Peer-reviewed scholarly papers or books created by scholars for researchers and students. Magazine articles, novels, and newspaper pieces from well-known newspapers are written for a wide readership by authors or journalists who examine credible sources and get them checked by an editor. The articles are then published along with the writer's name and photo if they exist.
Sources include people who have first-hand information about events; witnesses to those events; or others who can verify facts reported by such sources. Sources may include official documents (such as government records) or materials created by individuals or organizations which contain statements about events or people involved in them. Information may come from initial reports in the media or from subsequent investigations or studies conducted by other people. Sources include interviews with participants in or observers of an event or situation; reviews of evidence like police reports or documents; and comparisons with other information like photographs or films.
Allies are people or groups who help you achieve your goals. Enemies are people or groups who try to harm you physically or otherwise keep you from achieving your goals. Sources include people who say they know something about an event or issue whether it be good news or bad; experts on events or issues who give their opinion about them; and officials who act on behalf of organizations or countries.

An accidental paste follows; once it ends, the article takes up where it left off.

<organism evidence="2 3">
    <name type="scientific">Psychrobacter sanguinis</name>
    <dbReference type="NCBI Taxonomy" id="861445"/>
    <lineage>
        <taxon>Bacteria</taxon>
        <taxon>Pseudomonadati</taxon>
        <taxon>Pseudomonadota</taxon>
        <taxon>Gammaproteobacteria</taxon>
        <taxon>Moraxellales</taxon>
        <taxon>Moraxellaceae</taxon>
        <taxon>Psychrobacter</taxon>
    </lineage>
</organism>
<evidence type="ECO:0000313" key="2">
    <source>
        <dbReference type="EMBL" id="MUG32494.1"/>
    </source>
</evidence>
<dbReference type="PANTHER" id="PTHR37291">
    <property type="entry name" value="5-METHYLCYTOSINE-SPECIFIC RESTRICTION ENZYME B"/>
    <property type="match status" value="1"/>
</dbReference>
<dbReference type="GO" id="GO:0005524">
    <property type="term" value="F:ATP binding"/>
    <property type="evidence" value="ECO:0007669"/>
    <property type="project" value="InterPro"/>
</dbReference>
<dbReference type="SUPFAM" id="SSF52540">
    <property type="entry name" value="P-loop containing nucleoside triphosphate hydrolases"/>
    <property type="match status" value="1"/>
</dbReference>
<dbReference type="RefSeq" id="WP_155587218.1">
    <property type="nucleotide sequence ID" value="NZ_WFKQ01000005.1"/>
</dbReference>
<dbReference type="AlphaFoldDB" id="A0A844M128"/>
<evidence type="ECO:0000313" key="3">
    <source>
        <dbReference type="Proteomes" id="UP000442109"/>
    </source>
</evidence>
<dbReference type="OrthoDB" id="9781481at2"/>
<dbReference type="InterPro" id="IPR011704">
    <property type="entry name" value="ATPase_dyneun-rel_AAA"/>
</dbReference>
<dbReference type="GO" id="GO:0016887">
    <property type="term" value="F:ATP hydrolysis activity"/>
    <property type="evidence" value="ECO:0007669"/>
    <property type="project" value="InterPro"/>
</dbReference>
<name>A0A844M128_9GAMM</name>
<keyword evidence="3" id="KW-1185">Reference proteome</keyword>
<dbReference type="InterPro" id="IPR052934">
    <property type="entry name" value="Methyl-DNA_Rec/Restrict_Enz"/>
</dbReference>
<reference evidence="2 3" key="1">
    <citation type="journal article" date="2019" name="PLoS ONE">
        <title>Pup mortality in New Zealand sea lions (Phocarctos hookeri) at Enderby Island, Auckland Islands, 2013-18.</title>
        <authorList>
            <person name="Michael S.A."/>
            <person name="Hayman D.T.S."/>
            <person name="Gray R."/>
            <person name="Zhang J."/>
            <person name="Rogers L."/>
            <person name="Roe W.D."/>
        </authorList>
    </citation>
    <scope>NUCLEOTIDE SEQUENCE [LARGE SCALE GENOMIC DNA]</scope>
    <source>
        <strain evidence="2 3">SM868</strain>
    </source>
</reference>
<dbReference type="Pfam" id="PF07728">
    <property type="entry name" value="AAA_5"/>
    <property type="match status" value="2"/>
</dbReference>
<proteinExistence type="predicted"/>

A source is someone who gives you information about something that happens or someone who is involved in something happening.
Different sorts of sources
Innovative study, a substantial bibliography in Galileo's academic databases, and Google Scholar The Structure of a Scholarly Article.
Internet blogs are written by individuals who are not employed by universities or research institutions. They can be on any topic but most focus on politics or sports. Their opinions are their own and not that of their employers.
Journal articles are published in print and online versions. Only peer-reviewed papers are accepted for publication. These documents can be very long with only certain sections available to the public. In order to read these documents, you will need to purchase a subscription. Subscriptions can range from one year (for free websites) to unlimited access (for paid websites).
News stories report events that have recently taken place. They may describe what action was taken by leaders within their organizations or they may simply give a first person account of the event. News stories often include quotes from people involved in the incident being reported. These people are called sources and you should try to find multiple sources for each story. It is important to distinguish news reports from scientific studies or essays because they often use different sources of information.
Scholarly papers present new evidence or theories about a subject.
Scholarly sources (also known as academic, peer-reviewed, or refereed sources) are produced by specialists in a subject to keep those interested in that area up to speed on the most recent research, conclusions, and news. They include scientific journals, scholarly books, government reports, and online repositories such as National Center for Biotechnology Information (NCBI). Scholarly sources provide information about current research findings but they cannot give insight into how much weight to give to different types of evidence, such as experimental results vs observational studies.